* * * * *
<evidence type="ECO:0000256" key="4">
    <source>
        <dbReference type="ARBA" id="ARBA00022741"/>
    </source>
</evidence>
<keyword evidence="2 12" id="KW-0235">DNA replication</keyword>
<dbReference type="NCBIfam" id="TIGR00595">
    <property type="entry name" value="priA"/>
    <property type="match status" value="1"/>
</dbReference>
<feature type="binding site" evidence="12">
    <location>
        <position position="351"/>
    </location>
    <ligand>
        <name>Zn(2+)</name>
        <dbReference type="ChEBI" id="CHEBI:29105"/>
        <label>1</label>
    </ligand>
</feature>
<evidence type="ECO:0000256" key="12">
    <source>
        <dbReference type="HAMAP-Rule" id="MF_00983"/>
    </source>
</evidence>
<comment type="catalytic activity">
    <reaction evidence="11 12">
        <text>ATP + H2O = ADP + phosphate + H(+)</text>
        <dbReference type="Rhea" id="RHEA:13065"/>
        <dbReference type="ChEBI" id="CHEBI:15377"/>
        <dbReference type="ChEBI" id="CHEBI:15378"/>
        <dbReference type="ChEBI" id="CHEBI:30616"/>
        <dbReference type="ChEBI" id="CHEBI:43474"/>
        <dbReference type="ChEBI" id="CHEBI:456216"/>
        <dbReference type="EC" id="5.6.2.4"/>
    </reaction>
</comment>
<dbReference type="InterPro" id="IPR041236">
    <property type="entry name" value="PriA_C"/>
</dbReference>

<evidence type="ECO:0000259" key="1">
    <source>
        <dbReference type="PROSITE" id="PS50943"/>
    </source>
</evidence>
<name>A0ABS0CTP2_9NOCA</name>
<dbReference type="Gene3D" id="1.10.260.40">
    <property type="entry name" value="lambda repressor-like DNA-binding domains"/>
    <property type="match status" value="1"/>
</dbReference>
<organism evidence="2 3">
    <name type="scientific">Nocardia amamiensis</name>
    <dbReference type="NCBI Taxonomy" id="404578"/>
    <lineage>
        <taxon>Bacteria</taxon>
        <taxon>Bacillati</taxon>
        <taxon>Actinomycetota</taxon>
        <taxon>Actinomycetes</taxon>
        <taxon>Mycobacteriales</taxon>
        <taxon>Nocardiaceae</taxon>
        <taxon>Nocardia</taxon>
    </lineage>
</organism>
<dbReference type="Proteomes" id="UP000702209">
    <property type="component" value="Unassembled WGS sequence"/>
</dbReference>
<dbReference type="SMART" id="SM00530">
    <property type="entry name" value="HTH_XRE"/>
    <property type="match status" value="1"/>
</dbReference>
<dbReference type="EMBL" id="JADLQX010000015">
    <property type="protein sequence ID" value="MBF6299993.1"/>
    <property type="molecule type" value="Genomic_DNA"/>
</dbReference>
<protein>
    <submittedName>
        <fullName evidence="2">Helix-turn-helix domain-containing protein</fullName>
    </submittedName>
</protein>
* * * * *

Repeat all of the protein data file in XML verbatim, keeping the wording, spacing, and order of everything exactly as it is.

<evidence type="ECO:0000256" key="4">
    <source>
        <dbReference type="ARBA" id="ARBA00022741"/>
    </source>
</evidence>
<keyword evidence="2 12" id="KW-0235">DNA replication</keyword>
<dbReference type="NCBIfam" id="TIGR00595">
    <property type="entry name" value="priA"/>
    <property type="match status" value="1"/>
</dbReference>
<feature type="binding site" evidence="12">
    <location>
        <position position="351"/>
    </location>
    <ligand>
        <name>Zn(2+)</name>
        <dbReference type="ChEBI" id="CHEBI:29105"/>
        <label>1</label>
    </ligand>
</feature>
<evidence type="ECO:0000256" key="12">
    <source>
        <dbReference type="HAMAP-Rule" id="MF_00983"/>
    </source>
</evidence>
<comment type="catalytic activity">
    <reaction evidence="11 12">
        <text>ATP + H2O = ADP + phosphate + H(+)</text>
        <dbReference type="Rhea" id="RHEA:13065"/>
        <dbReference type="ChEBI" id="CHEBI:15377"/>
        <dbReference type="ChEBI" id="CHEBI:15378"/>
        <dbReference type="ChEBI" id="CHEBI:30616"/>
        <dbReference type="ChEBI" id="CHEBI:43474"/>
        <dbReference type="ChEBI" id="CHEBI:456216"/>
        <dbReference type="EC" id="5.6.2.4"/>
    </reaction>
</comment>
<dbReference type="InterPro" id="IPR041236">
    <property type="entry name" value="PriA_C"/>
</dbReference>

<evidence type="ECO:0000259" key="1">
    <source>
        <dbReference type="PROSITE" id="PS50943"/>
    </source>
</evidence>
<name>A0ABS0CTP2_9NOCA</name>
<dbReference type="Gene3D" id="1.10.260.40">
    <property type="entry name" value="lambda repressor-like DNA-binding domains"/>
    <property type="match status" value="1"/>
</dbReference>
<organism evidence="2 3">
    <name type="scientific">Nocardia amamiensis</name>
    <dbReference type="NCBI Taxonomy" id="404578"/>
    <lineage>
        <taxon>Bacteria</taxon>
        <taxon>Bacillati</taxon>
        <taxon>Actinomycetota</taxon>
        <taxon>Actinomycetes</taxon>
        <taxon>Mycobacteriales</taxon>
        <taxon>Nocardiaceae</taxon>
        <taxon>Nocardia</taxon>
    </lineage>
</organism>
<dbReference type="Proteomes" id="UP000702209">
    <property type="component" value="Unassembled WGS sequence"/>
</dbReference>
<dbReference type="SMART" id="SM00530">
    <property type="entry name" value="HTH_XRE"/>
    <property type="match status" value="1"/>
</dbReference>
<dbReference type="EMBL" id="JADLQX010000015">
    <property type="protein sequence ID" value="MBF6299993.1"/>
    <property type="molecule type" value="Genomic_DNA"/>
</dbReference>
<protein>
    <submittedName>
        <fullName evidence="2">Helix-turn-helix domain-containing protein</fullName>
    </submittedName>
</protein>